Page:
Ed Perlmutter

From Infogalactic: the planetary knowledge core
Jump to: navigation, search
Ed Perlmutter
Member of the U.S. House of Representatives
from Colorado's 7th district
Assumed office
January 3, 2007
Preceded by Bob Beauprez
Member of the Colorado Senate
from the 20th district
In office
January 1995 – January 2003
Succeeded by Maryanne Keller
Personal details
Born Edwin George Perlmutter
(1953-05-02) May 2, 1953 (age 65)
Denver, Colorado
Political party Democratic
Spouse(s) Nancy
Children Alexis, Abby, Zoe
Residence Golden, Colorado
Alma mater University of Colorado
Occupation Attorney
Religion Protestant Christian[1][2]

Edwin George "Ed" Perlmutter (born May 1, 1953) is the U.S. Representative for Colorado's 7th congressional district, serving since 2007. The district is located in the northwestern suburbs of Denver. He is a member of the Democratic Party.

Early life, education and career

Perlmutter was born in Denver, the son of Alice Love (née Bristow) and Leonard Michael Perlmutter. His father was Jewish, the son of immigrants from Poland; his mother was Christian, and was of English and Irish descent.[3] Perlmutter describes himself as a Christian.[1][4][5] Perlmutter graduated from Jefferson High School in Edgewater, Colorado and went on to study political science, history and economics at the University of Colorado at Boulder, graduating in 1975. He received his Juris Doctor from CU in 1978 where he was twice elected President of his class while working part time as a laborer on construction projects.[citation needed]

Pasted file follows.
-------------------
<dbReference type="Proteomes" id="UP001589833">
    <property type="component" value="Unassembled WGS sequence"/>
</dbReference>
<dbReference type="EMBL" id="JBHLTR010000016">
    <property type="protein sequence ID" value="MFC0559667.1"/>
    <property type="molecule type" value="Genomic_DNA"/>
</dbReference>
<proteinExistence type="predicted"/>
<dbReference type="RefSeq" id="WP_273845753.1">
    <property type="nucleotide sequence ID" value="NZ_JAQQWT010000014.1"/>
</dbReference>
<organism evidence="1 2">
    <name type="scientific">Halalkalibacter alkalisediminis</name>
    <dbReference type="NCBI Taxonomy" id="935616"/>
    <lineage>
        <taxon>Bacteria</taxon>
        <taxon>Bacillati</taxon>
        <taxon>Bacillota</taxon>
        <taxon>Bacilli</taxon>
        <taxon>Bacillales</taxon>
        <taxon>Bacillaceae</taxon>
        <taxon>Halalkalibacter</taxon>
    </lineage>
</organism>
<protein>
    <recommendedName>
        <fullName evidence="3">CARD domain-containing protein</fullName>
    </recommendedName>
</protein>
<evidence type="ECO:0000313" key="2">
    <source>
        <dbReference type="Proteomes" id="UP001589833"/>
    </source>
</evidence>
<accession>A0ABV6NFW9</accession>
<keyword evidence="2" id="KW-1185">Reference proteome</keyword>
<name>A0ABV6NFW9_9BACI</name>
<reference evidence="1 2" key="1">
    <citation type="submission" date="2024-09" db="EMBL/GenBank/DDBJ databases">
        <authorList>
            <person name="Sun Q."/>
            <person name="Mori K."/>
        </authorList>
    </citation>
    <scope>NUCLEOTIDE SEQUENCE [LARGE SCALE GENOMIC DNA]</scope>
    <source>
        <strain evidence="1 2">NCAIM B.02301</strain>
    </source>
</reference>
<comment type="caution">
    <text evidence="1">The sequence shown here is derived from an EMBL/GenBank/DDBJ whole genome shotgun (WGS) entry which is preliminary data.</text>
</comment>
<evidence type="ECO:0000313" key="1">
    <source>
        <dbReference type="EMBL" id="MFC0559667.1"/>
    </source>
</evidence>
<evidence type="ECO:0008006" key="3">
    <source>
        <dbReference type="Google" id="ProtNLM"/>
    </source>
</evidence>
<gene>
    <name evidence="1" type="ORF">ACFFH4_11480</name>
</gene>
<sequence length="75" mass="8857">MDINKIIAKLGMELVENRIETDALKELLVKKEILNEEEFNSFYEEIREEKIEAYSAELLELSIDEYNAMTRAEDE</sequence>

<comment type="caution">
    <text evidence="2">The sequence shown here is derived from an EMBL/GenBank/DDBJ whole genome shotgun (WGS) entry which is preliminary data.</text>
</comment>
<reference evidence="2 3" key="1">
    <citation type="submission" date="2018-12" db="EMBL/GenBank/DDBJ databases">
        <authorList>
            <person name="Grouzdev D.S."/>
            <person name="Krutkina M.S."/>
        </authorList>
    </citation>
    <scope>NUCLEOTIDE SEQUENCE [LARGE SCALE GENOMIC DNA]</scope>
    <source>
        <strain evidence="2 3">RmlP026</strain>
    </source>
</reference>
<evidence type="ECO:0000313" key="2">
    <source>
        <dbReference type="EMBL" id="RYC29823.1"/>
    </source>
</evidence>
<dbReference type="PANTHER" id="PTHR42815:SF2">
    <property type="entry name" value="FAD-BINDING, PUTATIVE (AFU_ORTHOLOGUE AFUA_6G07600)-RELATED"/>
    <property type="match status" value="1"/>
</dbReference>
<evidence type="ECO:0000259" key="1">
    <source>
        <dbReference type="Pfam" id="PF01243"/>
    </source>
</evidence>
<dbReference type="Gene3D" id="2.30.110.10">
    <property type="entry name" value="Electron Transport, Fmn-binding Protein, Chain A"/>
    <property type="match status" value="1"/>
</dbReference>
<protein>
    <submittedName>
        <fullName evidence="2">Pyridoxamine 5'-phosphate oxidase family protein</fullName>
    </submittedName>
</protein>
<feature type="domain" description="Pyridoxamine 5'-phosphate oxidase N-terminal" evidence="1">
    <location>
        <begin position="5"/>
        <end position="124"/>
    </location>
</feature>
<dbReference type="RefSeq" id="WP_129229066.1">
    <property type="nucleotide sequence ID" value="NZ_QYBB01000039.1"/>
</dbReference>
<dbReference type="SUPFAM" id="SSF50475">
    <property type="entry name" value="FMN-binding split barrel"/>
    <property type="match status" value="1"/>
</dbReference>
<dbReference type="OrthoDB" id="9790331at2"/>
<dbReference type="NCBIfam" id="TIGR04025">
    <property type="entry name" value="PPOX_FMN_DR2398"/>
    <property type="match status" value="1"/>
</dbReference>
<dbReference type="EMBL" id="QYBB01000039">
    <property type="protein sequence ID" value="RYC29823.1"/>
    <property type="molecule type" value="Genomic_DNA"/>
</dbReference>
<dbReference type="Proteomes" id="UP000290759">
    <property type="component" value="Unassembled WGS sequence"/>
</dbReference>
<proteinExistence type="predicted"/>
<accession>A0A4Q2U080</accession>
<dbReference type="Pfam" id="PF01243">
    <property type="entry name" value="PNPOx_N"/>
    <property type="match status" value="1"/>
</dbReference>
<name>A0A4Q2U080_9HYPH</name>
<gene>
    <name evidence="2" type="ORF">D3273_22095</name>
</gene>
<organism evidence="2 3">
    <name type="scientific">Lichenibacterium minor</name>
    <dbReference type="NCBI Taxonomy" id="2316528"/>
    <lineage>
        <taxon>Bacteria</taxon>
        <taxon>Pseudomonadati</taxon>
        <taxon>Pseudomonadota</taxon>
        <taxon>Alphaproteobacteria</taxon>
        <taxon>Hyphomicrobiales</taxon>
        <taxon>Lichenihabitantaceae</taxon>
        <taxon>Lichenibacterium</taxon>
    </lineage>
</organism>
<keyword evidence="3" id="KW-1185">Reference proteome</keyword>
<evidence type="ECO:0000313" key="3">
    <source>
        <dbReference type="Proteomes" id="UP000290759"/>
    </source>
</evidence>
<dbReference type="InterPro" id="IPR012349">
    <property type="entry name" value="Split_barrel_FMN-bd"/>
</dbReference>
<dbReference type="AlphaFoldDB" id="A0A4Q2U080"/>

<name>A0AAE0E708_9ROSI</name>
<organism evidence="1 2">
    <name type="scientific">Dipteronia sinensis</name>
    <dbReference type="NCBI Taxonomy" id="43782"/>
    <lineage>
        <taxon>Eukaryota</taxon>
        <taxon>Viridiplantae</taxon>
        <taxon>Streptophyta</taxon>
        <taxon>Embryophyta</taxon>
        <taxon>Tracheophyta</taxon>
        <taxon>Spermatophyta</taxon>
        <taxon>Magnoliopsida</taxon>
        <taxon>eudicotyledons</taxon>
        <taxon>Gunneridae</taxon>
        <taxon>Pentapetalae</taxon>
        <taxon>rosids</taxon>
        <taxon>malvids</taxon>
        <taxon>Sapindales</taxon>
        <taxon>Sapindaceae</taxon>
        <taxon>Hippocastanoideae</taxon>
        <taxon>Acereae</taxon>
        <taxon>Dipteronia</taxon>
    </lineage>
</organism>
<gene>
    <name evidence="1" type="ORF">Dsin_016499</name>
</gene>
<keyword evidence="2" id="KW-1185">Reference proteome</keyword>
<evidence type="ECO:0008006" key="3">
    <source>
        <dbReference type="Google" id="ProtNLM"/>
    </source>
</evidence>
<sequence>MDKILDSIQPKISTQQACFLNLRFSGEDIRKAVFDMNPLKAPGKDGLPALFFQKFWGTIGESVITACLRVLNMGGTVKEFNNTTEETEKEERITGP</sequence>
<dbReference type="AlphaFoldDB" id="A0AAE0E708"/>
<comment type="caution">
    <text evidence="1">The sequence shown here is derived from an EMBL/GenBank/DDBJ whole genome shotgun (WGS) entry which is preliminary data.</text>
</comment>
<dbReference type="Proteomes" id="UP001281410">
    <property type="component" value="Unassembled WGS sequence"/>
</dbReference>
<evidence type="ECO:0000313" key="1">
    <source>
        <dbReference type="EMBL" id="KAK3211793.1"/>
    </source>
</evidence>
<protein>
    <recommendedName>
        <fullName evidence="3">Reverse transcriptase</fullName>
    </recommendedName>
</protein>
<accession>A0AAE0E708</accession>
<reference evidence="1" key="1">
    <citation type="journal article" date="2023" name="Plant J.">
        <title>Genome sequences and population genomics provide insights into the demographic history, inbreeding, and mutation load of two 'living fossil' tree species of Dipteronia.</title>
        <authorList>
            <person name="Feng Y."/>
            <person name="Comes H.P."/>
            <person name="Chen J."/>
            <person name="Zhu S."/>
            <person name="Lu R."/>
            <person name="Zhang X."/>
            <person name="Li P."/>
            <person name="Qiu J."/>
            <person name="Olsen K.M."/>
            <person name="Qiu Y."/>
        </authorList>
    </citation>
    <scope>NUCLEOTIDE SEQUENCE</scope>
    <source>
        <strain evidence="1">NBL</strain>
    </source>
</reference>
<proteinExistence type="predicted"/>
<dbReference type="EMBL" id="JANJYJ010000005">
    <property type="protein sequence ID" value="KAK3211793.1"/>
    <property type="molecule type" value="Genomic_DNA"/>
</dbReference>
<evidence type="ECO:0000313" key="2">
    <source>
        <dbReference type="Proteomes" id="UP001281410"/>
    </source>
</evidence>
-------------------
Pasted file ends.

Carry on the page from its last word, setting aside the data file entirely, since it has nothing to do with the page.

Colorado Senate

Perlmutter was a Colorado State Senator from 1995 to 2003. He was elected to two four-year terms to represent central Jefferson County as State Senator from 1995 to 2003—the first Democrat elected in the district in 30 years.

In 2000, he helped lead a team that succeeded in a Democratic takeover of the Colorado State Senate for the first time since John F. Kennedy was president. He has assisted numerous campaigns and most recently was co-chair of the Kerry Campaign in Colorado.[citation needed]

U.S. House of Representatives

Committee assignments

Marijuana Business Access to Banking Act of 2015

Perlmutter introduced H.R. 2076, the Marijuana Business Access to Banking Act of 2015, into the U.S. House of Representatives on April 28, 2015.[6] The bill's goal is to create protections for depository institutions that provide financial services to marijuana-related businesses.[6] It is co-sponsored by Denny Heck and 16 other Republican and Democratic representatives.[6]